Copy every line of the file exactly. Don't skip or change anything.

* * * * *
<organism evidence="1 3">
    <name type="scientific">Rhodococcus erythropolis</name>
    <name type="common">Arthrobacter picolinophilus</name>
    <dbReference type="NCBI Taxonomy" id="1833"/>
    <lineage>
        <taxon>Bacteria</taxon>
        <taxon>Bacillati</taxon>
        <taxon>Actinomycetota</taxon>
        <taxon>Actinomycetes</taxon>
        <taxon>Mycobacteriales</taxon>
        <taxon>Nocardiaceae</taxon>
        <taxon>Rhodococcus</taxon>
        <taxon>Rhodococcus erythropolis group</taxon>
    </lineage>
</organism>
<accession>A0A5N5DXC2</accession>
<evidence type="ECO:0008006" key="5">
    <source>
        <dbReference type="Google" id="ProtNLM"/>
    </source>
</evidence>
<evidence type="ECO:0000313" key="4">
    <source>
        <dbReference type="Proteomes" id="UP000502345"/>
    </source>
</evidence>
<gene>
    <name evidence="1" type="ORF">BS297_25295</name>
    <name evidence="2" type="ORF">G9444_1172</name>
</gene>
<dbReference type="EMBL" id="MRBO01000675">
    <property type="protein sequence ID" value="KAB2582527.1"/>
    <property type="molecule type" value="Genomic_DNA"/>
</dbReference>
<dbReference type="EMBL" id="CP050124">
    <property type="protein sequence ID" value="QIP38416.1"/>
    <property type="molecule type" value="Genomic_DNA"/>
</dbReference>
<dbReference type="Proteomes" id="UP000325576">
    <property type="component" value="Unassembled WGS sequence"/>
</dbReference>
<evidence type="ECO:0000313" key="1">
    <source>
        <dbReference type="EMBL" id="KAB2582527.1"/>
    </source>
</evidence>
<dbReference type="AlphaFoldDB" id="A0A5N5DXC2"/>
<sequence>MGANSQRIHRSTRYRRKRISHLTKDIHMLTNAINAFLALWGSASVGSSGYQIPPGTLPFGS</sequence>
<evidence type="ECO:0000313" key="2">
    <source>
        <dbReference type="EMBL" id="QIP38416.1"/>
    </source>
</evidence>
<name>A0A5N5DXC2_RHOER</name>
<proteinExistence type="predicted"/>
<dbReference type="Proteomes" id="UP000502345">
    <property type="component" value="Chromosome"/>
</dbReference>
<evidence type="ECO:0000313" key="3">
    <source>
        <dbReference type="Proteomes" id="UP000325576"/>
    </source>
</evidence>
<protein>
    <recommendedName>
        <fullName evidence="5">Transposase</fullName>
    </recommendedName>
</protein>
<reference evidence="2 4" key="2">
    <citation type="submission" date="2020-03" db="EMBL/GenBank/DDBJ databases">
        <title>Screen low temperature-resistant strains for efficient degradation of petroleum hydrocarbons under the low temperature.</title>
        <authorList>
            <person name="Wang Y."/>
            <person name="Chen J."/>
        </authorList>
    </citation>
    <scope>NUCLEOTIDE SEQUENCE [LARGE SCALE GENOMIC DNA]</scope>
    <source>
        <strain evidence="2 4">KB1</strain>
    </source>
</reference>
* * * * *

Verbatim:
<organism evidence="1 3">
    <name type="scientific">Rhodococcus erythropolis</name>
    <name type="common">Arthrobacter picolinophilus</name>
    <dbReference type="NCBI Taxonomy" id="1833"/>
    <lineage>
        <taxon>Bacteria</taxon>
        <taxon>Bacillati</taxon>
        <taxon>Actinomycetota</taxon>
        <taxon>Actinomycetes</taxon>
        <taxon>Mycobacteriales</taxon>
        <taxon>Nocardiaceae</taxon>
        <taxon>Rhodococcus</taxon>
        <taxon>Rhodococcus erythropolis group</taxon>
    </lineage>
</organism>
<accession>A0A5N5DXC2</accession>
<evidence type="ECO:0008006" key="5">
    <source>
        <dbReference type="Google" id="ProtNLM"/>
    </source>
</evidence>
<evidence type="ECO:0000313" key="4">
    <source>
        <dbReference type="Proteomes" id="UP000502345"/>
    </source>
</evidence>
<gene>
    <name evidence="1" type="ORF">BS297_25295</name>
    <name evidence="2" type="ORF">G9444_1172</name>
</gene>
<dbReference type="EMBL" id="MRBO01000675">
    <property type="protein sequence ID" value="KAB2582527.1"/>
    <property type="molecule type" value="Genomic_DNA"/>
</dbReference>
<dbReference type="EMBL" id="CP050124">
    <property type="protein sequence ID" value="QIP38416.1"/>
    <property type="molecule type" value="Genomic_DNA"/>
</dbReference>
<dbReference type="Proteomes" id="UP000325576">
    <property type="component" value="Unassembled WGS sequence"/>
</dbReference>
<evidence type="ECO:0000313" key="1">
    <source>
        <dbReference type="EMBL" id="KAB2582527.1"/>
    </source>
</evidence>
<dbReference type="AlphaFoldDB" id="A0A5N5DXC2"/>
<sequence>MGANSQRIHRSTRYRRKRISHLTKDIHMLTNAINAFLALWGSASVGSSGYQIPPGTLPFGS</sequence>
<evidence type="ECO:0000313" key="2">
    <source>
        <dbReference type="EMBL" id="QIP38416.1"/>
    </source>
</evidence>
<name>A0A5N5DXC2_RHOER</name>
<proteinExistence type="predicted"/>
<dbReference type="Proteomes" id="UP000502345">
    <property type="component" value="Chromosome"/>
</dbReference>
<evidence type="ECO:0000313" key="3">
    <source>
        <dbReference type="Proteomes" id="UP000325576"/>
    </source>
</evidence>
<protein>
    <recommendedName>
        <fullName evidence="5">Transposase</fullName>
    </recommendedName>
</protein>
<reference evidence="2 4" key="2">
    <citation type="submission" date="2020-03" db="EMBL/GenBank/DDBJ databases">
        <title>Screen low temperature-resistant strains for efficient degradation of petroleum hydrocarbons under the low temperature.</title>
        <authorList>
            <person name="Wang Y."/>
            <person name="Chen J."/>
        </authorList>
    </citation>
    <scope>NUCLEOTIDE SEQUENCE [LARGE SCALE GENOMIC DNA]</scope>
    <source>
        <strain evidence="2 4">KB1</strain>
    </source>
</reference>